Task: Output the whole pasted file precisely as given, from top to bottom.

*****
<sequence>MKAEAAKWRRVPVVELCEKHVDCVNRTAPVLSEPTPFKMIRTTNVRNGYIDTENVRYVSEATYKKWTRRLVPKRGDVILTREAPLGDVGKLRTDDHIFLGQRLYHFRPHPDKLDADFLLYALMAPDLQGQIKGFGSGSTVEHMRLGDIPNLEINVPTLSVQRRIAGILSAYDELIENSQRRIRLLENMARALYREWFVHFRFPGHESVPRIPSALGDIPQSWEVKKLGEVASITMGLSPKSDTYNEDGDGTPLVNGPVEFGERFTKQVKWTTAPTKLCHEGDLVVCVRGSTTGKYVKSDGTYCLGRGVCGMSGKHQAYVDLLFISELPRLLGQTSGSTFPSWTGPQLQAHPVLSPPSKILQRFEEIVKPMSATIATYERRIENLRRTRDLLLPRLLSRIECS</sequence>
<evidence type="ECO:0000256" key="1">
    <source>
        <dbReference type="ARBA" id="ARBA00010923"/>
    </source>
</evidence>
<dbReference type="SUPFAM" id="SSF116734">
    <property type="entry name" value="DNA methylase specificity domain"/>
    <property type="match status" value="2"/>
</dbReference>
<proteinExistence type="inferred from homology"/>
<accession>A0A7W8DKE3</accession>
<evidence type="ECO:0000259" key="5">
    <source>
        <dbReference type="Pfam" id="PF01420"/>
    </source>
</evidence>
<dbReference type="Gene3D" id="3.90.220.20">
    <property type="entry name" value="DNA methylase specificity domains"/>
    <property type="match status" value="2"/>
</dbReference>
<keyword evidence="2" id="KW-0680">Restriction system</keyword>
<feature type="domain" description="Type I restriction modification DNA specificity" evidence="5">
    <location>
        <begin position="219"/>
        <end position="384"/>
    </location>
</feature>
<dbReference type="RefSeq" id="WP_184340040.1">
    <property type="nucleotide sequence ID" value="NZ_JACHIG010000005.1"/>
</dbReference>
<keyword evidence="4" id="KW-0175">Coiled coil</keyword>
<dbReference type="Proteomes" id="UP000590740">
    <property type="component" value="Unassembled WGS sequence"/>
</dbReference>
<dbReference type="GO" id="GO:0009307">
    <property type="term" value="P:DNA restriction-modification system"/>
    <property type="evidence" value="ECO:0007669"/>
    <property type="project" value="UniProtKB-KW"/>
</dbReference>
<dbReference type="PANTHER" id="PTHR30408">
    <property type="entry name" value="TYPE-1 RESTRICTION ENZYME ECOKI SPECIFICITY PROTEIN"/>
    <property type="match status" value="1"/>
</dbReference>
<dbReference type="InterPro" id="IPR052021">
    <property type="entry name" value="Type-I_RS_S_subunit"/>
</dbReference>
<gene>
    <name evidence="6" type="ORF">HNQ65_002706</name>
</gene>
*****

<sequence>MKAEAAKWRRVPVVELCEKHVDCVNRTAPVLSEPTPFKMIRTTNVRNGYIDTENVRYVSEATYKKWTRRLVPKRGDVILTREAPLGDVGKLRTDDHIFLGQRLYHFRPHPDKLDADFLLYALMAPDLQGQIKGFGSGSTVEHMRLGDIPNLEINVPTLSVQRRIAGILSAYDELIENSQRRIRLLENMARALYREWFVHFRFPGHESVPRIPSALGDIPQSWEVKKLGEVASITMGLSPKSDTYNEDGDGTPLVNGPVEFGERFTKQVKWTTAPTKLCHEGDLVVCVRGSTTGKYVKSDGTYCLGRGVCGMSGKHQAYVDLLFISELPRLLGQTSGSTFPSWTGPQLQAHPVLSPPSKILQRFEEIVKPMSATIATYERRIENLRRTRDLLLPRLLSRIECS</sequence>
<evidence type="ECO:0000256" key="1">
    <source>
        <dbReference type="ARBA" id="ARBA00010923"/>
    </source>
</evidence>
<dbReference type="SUPFAM" id="SSF116734">
    <property type="entry name" value="DNA methylase specificity domain"/>
    <property type="match status" value="2"/>
</dbReference>
<proteinExistence type="inferred from homology"/>
<accession>A0A7W8DKE3</accession>
<evidence type="ECO:0000259" key="5">
    <source>
        <dbReference type="Pfam" id="PF01420"/>
    </source>
</evidence>
<dbReference type="Gene3D" id="3.90.220.20">
    <property type="entry name" value="DNA methylase specificity domains"/>
    <property type="match status" value="2"/>
</dbReference>
<keyword evidence="2" id="KW-0680">Restriction system</keyword>
<feature type="domain" description="Type I restriction modification DNA specificity" evidence="5">
    <location>
        <begin position="219"/>
        <end position="384"/>
    </location>
</feature>
<dbReference type="RefSeq" id="WP_184340040.1">
    <property type="nucleotide sequence ID" value="NZ_JACHIG010000005.1"/>
</dbReference>
<keyword evidence="4" id="KW-0175">Coiled coil</keyword>
<dbReference type="Proteomes" id="UP000590740">
    <property type="component" value="Unassembled WGS sequence"/>
</dbReference>
<dbReference type="GO" id="GO:0009307">
    <property type="term" value="P:DNA restriction-modification system"/>
    <property type="evidence" value="ECO:0007669"/>
    <property type="project" value="UniProtKB-KW"/>
</dbReference>
<dbReference type="PANTHER" id="PTHR30408">
    <property type="entry name" value="TYPE-1 RESTRICTION ENZYME ECOKI SPECIFICITY PROTEIN"/>
    <property type="match status" value="1"/>
</dbReference>
<dbReference type="InterPro" id="IPR052021">
    <property type="entry name" value="Type-I_RS_S_subunit"/>
</dbReference>
<gene>
    <name evidence="6" type="ORF">HNQ65_002706</name>
</gene>